What is the relationship between psychological dysfunction and reality television? I came across a recent Psychology Today post in which reality television shows like the increasingly popular "Jersey Shore" were cited as the epitome of mentally unhealthy living - not exactly an endorsment.

Specifically, the post stated: "Reality TV promotes the worst values and qualities in people--and disguises them all as entertainment. Reality TV has made the Seven Deadly Sins--pride, avarice, envy, wrath, lust, gluttony, and sloth-attributes to be admired. Throw in selfishness, deceit, spite, and vengeance--all qualities seen routinely on reality TV--and you have the personification of the worst kind of person on Earth. Reality TV makes heroic decidedly unheroic values, characters, and behavior."

So, this may be a bit of an overstatement. The Jersey Shore characters might have numerous, even glaring social, emotional and cognitive weaknesses, and we as viewers might spot these deficits from a mile away and immediately categorize them as "off-putting," but this doesn't make them "bad" in a biblical sense. I might re-evaluate my opinion if one of the crew commits murder or even makes fun of a homeless person...but not until then  Ok, so now that I've spent a brief moment defending the Jersey Shore house, I want to jump on board with an attack on the mentally ill quality inherent in the show's dynamics (which everyone will now hear with a more open mind since I just defended them...)

The previously cited Power of Prime blog post suggested that "bad behavior" is what reality television encourages and reinforces. But, we have to be careful here. I'm not sure there is anything inherent in reality television that induces "bad behavior." I'm not even sure that "bad behavior" ensures continued success in the reality television industry.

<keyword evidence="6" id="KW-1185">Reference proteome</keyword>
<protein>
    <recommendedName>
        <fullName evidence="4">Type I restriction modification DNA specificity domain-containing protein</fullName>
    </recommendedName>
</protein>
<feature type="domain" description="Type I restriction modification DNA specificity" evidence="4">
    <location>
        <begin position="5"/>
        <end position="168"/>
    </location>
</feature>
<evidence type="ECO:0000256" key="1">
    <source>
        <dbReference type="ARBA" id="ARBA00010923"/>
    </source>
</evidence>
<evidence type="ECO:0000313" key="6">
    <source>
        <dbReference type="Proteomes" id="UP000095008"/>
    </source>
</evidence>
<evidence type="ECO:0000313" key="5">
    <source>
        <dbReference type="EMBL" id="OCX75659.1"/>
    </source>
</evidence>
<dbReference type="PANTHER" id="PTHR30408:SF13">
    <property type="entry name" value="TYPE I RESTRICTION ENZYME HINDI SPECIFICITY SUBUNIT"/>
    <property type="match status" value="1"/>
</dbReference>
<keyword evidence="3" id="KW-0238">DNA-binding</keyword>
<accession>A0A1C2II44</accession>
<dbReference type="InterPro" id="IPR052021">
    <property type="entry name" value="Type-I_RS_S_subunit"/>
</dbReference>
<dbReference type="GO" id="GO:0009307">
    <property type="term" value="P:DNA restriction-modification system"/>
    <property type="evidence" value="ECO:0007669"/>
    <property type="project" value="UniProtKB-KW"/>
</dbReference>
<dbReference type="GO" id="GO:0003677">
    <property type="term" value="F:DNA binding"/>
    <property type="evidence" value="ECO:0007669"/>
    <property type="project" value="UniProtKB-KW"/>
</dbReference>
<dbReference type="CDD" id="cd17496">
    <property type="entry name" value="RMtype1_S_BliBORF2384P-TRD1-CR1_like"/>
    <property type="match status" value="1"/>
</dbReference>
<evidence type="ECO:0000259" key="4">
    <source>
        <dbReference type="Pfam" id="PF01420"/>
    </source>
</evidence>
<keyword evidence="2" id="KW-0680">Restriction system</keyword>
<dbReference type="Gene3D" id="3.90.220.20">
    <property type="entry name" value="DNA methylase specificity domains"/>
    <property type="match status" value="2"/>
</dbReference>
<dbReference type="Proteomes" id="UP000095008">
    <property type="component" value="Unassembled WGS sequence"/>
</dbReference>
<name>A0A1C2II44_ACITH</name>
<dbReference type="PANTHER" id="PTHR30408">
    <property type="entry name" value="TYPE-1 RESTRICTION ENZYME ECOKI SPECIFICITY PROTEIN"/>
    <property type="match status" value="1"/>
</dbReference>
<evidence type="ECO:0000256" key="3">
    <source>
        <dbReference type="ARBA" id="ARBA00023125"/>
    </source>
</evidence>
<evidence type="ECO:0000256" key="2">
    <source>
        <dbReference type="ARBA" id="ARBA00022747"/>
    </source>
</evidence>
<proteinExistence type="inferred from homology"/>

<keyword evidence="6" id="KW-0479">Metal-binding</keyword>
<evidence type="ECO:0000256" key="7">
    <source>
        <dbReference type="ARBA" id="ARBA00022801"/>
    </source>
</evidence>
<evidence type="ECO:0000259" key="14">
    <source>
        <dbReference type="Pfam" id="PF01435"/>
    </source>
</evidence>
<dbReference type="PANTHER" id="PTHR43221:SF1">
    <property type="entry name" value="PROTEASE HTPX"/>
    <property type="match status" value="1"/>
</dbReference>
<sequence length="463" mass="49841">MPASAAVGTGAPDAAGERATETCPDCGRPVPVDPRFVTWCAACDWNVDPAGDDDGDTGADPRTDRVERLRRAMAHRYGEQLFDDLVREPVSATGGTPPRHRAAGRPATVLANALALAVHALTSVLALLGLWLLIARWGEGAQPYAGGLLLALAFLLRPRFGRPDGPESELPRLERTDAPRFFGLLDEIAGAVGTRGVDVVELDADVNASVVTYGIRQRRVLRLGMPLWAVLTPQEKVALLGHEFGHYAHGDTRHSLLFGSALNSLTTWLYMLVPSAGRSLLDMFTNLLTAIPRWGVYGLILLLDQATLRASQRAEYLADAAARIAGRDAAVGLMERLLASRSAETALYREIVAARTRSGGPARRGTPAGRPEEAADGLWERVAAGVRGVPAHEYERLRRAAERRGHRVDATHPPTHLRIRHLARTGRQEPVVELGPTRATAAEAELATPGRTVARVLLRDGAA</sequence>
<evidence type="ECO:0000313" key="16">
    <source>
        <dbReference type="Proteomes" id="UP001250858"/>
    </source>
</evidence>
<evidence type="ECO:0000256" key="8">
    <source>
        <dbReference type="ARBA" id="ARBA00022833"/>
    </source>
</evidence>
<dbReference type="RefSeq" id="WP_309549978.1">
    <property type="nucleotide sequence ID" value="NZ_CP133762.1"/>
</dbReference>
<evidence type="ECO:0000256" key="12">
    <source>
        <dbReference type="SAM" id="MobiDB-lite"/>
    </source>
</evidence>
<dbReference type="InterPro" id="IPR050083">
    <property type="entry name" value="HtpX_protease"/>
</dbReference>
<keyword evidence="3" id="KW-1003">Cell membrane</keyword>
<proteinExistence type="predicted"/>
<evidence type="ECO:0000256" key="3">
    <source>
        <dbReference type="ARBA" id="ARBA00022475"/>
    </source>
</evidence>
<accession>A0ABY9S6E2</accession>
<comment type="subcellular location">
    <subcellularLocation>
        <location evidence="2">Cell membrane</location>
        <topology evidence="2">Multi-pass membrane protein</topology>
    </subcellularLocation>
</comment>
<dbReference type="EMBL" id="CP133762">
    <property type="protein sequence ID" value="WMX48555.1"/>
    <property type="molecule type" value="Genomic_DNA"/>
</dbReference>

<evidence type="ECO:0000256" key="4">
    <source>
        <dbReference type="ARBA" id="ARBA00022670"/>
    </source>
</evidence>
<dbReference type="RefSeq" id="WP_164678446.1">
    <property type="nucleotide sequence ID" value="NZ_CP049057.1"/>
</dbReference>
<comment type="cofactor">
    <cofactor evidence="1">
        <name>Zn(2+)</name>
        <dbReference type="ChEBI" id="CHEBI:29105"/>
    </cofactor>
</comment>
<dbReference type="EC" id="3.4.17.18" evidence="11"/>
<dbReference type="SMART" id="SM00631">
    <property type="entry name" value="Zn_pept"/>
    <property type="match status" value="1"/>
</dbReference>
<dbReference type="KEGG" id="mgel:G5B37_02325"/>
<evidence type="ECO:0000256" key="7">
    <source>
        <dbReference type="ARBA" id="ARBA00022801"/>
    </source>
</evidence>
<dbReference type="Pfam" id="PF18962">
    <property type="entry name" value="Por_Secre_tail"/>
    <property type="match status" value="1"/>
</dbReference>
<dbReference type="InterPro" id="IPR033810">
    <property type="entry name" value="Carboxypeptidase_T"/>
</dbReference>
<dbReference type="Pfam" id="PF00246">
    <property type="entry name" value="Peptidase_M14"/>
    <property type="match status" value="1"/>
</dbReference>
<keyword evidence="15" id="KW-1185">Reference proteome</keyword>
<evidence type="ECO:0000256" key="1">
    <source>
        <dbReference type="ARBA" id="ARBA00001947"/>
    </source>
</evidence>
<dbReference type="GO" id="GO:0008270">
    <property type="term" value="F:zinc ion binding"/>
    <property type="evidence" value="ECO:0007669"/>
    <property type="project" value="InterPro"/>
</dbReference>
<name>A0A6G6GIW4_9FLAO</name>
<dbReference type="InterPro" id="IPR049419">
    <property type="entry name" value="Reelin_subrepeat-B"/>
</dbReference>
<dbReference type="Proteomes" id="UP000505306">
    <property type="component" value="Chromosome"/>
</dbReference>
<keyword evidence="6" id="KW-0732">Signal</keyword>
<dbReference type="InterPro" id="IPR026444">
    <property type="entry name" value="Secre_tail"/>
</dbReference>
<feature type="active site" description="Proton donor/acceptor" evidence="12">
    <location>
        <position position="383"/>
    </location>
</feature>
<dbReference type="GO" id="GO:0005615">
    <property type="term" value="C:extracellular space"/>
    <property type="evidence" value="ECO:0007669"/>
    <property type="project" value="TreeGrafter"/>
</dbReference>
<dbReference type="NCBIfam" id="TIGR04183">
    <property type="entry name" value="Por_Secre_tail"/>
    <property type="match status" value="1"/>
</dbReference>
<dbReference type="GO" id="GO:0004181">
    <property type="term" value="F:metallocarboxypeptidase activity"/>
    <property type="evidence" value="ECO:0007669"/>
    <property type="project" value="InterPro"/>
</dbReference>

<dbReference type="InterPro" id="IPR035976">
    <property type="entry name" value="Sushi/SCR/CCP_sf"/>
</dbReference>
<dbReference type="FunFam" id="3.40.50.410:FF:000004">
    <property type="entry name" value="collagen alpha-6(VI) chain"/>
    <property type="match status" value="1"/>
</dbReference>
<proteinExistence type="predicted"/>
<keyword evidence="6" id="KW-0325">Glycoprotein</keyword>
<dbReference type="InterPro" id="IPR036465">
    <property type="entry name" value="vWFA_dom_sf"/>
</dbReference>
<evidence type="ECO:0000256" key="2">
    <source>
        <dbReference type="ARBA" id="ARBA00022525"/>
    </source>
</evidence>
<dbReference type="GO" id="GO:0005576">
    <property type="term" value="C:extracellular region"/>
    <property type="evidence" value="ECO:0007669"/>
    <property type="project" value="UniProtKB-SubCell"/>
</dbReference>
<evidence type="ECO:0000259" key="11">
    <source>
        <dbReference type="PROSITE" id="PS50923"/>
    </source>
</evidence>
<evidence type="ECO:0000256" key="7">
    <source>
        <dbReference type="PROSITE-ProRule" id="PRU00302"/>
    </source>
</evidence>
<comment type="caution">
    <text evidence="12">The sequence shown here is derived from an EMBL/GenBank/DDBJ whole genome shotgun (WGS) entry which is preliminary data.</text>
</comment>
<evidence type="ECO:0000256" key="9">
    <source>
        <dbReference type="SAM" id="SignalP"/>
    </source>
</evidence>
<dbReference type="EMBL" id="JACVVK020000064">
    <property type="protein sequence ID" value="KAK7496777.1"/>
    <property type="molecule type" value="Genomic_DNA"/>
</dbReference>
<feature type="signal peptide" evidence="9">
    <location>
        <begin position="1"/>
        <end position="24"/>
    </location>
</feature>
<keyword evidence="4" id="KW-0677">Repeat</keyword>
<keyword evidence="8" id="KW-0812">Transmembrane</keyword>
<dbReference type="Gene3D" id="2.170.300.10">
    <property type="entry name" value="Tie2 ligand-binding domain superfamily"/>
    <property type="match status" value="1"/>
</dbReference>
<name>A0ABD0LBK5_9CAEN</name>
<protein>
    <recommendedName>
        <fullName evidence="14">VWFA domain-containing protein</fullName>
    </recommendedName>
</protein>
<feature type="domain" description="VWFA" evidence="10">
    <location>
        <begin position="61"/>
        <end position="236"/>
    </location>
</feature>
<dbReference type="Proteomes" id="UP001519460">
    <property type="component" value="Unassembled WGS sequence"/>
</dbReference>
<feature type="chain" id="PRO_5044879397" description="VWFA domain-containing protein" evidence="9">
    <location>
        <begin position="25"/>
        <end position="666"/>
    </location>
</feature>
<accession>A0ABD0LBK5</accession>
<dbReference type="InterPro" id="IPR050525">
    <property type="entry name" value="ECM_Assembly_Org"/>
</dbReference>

But what budding stars of reality television like the Jersey Shore cast might THINK is another question entirely. As the Power of Prime post unintentionally perpetuated, there is an idea in our culture that "bad behavior" equates to "drama" and "drama" will garner increased fame and fortune. In other words, it is likely that the Jersey Shore cast believes that the more outbursts, confrontations and outlandish behavior there is on the show, the greater the hype, ratings and stardom.

Indeed, I would bet the farm that since the inception of "Jersey Shore" DJ Pauly D, The Situation, J-Wow and others having been giving themselves headaches wondering how they could possibly maximize their success. Now, one of the most robust findings in clinical psychology is the idea that thoughts shape emotions and drive behavior. So, if the Jersey Shore cast starts to think that ratcheting up the "bad behavior" will increase their money and notoriety, then that's exactly what will happen.

A quick glance at the first few seasons confirms the undeniable presence of "bad behavior." More often than not the Jersey Shore has resembled a war zone, with cast members misunderstanding each other, polarizing their views of one another, drawing battle lines, forming allinces and, of course, fighting. They initiate fights verbally and physically that, at times, become quite vicious. Most of these moments relate to each individual's own pathology (insecurities about being liked, difficulties regulating and reducing negative emotions, etc.), but the point here is that when J-Wow and Sammi scratch and claw at each other, or when Snooki and Angelina wrestle each other to the ground, part of what is fueling the fire is the thought: "as a reality star who wants to stay a reality star I am going to try my hardest to give the audience what I think they want."